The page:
OMAHA, Neb. (AP) — Authorities expect a low turnout for Tuesday's primary election in Omaha, which includes races for the mayor's office, the City Council and school board.
Polls are scheduled to open at 8 a.m. and close at 8 p.m. The top two finishers in each race advance to the May 14 general election.
Six candidates have been campaigning for a seat in the mayor's office, hoping to force out incumbent Jim Suttle. Suttle, a Democrat, is seeking his second term in the officially nonpartisan election. Three of his top four challengers are Republicans; the fourth is running as an independent.
The mayor's race has been marked by several contentious debates, accusations of misleading political ads and promises by each that he or she would do a better job than the others.
Issues vary across the city. Candidate and City Council member Jean Stothert said the concerns in the newer parts of Omaha west of Interstate 680 were taxes, spending and smarter city budgets. Crime was the issue on the east side of the interstate, she said.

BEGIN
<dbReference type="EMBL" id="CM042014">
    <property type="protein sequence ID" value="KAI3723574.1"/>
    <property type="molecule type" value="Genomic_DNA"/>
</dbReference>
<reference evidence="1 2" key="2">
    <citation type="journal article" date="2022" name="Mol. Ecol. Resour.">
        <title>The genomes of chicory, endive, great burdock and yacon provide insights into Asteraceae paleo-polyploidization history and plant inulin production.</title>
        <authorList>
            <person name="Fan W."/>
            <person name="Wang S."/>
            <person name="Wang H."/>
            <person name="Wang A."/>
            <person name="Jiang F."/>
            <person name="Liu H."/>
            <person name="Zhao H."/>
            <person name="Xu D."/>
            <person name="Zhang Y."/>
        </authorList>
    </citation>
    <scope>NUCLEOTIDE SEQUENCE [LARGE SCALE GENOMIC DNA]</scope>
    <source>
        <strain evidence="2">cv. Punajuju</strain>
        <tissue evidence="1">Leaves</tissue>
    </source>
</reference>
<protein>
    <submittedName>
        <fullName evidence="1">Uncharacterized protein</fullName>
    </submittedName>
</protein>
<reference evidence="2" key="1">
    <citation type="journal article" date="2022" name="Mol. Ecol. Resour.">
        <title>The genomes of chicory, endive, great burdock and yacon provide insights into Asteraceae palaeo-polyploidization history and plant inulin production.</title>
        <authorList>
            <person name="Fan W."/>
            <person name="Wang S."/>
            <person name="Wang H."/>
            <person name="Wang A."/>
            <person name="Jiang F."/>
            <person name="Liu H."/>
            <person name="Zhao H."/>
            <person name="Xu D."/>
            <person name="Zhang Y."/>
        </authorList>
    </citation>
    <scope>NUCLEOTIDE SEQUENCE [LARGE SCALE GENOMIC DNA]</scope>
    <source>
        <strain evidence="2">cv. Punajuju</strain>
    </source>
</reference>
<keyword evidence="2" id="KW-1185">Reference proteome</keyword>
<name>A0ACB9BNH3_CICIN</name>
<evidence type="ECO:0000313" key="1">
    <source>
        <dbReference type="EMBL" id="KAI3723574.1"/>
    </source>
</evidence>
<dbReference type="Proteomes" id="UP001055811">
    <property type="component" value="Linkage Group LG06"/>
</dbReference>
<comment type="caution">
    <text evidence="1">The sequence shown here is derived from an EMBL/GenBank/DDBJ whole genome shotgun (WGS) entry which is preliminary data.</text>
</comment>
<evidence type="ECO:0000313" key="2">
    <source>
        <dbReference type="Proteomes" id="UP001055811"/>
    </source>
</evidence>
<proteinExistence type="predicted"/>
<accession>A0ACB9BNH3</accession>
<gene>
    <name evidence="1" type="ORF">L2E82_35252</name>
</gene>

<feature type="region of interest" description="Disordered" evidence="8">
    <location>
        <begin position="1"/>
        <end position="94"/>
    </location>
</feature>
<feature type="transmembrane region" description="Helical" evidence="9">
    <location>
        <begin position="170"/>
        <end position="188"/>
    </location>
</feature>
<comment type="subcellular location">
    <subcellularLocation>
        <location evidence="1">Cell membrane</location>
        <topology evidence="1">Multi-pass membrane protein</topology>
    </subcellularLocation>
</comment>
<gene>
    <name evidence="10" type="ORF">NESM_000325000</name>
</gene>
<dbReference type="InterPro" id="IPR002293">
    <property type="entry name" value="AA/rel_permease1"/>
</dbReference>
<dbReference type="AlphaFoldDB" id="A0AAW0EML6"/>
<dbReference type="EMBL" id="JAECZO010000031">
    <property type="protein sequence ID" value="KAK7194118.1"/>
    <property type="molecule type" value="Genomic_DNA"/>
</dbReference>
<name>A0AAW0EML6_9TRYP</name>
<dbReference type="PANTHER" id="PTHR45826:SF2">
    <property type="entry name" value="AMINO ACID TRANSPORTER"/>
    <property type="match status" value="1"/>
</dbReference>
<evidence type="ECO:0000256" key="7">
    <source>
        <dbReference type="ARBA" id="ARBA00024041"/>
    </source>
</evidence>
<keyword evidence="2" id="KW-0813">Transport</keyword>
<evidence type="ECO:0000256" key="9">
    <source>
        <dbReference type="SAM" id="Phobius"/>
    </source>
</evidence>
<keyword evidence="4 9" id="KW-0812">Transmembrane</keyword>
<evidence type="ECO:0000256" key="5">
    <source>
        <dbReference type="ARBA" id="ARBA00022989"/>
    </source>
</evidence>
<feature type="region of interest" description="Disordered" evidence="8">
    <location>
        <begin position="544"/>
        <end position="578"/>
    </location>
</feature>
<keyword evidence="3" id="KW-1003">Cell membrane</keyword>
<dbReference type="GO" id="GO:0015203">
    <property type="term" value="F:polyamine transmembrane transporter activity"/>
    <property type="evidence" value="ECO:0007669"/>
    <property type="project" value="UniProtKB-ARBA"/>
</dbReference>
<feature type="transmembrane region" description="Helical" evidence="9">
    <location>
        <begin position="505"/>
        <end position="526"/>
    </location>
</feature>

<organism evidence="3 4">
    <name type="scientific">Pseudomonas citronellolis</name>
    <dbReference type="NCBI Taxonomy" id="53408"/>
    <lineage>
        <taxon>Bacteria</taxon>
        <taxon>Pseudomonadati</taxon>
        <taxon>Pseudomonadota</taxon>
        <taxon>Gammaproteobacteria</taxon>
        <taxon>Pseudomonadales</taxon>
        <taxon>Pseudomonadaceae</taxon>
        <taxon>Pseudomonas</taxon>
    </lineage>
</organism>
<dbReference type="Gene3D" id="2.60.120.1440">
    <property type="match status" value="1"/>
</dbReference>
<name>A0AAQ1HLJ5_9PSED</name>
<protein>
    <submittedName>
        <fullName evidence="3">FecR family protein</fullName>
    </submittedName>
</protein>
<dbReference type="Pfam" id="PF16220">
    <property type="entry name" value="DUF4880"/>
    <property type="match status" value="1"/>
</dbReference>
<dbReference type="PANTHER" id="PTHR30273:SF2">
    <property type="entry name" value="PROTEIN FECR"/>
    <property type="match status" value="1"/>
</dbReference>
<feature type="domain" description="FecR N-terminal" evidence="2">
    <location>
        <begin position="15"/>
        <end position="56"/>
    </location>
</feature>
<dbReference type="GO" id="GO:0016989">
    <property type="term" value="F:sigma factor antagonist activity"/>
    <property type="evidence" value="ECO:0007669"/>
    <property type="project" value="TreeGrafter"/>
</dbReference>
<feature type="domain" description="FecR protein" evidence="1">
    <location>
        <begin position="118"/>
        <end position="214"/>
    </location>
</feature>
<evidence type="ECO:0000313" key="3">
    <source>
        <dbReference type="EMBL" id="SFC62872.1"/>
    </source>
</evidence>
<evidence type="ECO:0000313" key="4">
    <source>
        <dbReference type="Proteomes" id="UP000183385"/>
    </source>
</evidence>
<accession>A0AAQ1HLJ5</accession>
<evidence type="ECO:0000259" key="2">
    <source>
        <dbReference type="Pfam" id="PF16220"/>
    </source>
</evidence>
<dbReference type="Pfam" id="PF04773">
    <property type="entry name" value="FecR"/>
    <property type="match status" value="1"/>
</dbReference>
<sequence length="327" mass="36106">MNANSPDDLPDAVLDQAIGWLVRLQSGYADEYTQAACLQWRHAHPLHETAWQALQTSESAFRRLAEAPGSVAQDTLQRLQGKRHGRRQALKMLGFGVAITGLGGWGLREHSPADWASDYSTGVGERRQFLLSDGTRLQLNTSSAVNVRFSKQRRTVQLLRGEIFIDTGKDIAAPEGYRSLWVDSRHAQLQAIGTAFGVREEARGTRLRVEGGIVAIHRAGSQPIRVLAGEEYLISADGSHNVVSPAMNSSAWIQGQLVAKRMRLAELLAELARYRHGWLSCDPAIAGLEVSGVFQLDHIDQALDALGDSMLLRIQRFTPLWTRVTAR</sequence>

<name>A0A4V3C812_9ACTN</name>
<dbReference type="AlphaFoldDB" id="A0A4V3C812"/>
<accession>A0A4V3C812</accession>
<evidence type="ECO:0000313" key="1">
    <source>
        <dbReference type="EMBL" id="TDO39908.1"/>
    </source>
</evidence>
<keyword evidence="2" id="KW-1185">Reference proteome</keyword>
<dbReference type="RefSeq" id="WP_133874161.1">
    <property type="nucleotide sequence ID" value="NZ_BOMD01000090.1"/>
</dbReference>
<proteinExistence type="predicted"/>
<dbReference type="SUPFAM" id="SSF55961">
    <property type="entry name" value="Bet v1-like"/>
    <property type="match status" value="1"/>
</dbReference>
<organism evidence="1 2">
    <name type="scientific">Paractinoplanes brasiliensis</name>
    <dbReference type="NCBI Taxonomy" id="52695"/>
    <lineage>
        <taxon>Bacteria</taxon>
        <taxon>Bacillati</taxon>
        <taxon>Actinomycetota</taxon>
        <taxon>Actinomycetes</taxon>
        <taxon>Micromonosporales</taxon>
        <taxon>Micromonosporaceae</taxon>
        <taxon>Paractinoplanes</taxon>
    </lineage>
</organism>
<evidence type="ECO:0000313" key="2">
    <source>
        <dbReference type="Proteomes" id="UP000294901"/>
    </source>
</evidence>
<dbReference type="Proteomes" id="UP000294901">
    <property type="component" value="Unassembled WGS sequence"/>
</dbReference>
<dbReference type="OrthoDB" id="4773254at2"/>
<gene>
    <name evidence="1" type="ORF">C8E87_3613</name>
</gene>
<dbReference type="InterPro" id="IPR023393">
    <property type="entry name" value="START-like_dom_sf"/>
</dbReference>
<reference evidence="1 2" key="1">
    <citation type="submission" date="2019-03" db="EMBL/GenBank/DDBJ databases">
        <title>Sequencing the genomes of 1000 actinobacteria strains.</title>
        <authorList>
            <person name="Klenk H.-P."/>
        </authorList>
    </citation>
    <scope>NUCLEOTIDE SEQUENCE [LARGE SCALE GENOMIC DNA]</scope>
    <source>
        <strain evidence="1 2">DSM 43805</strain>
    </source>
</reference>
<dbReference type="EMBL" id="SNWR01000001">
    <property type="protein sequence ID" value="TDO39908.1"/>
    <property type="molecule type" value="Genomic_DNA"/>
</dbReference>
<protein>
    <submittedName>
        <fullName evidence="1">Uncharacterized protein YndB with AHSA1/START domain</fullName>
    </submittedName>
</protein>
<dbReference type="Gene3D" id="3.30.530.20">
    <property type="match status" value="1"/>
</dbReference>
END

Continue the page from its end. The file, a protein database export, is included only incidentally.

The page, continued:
The race for the seat, which currently pays about $110,000 a year, has been relatively expensive. The most recent campaign filings with the state show, for example, that Suttle had spent the most: $422,000, with $140,000 on hand. He spent about $250,000 in the 2009 primary.
The seven City Council races show five candidates on the ballot in districts 2 and 7 and fewer in each of the remaining five.
The revamped Omaha school board has elections in all nine new districts created by the Legislature. In February state lawmakers passed a measure that trimmed the board to nine seats from 12 and put all the seats up for election.
Some critics had called the board unwieldy and ill-led. They cited as an example that four new board members and two who were re-elected in November missed a January deadline to take their oaths of office. Douglas County Attorney Doug Kleine said the failure to swear in the members before the deadline violated state law.
The legislative action resolved the legal issue.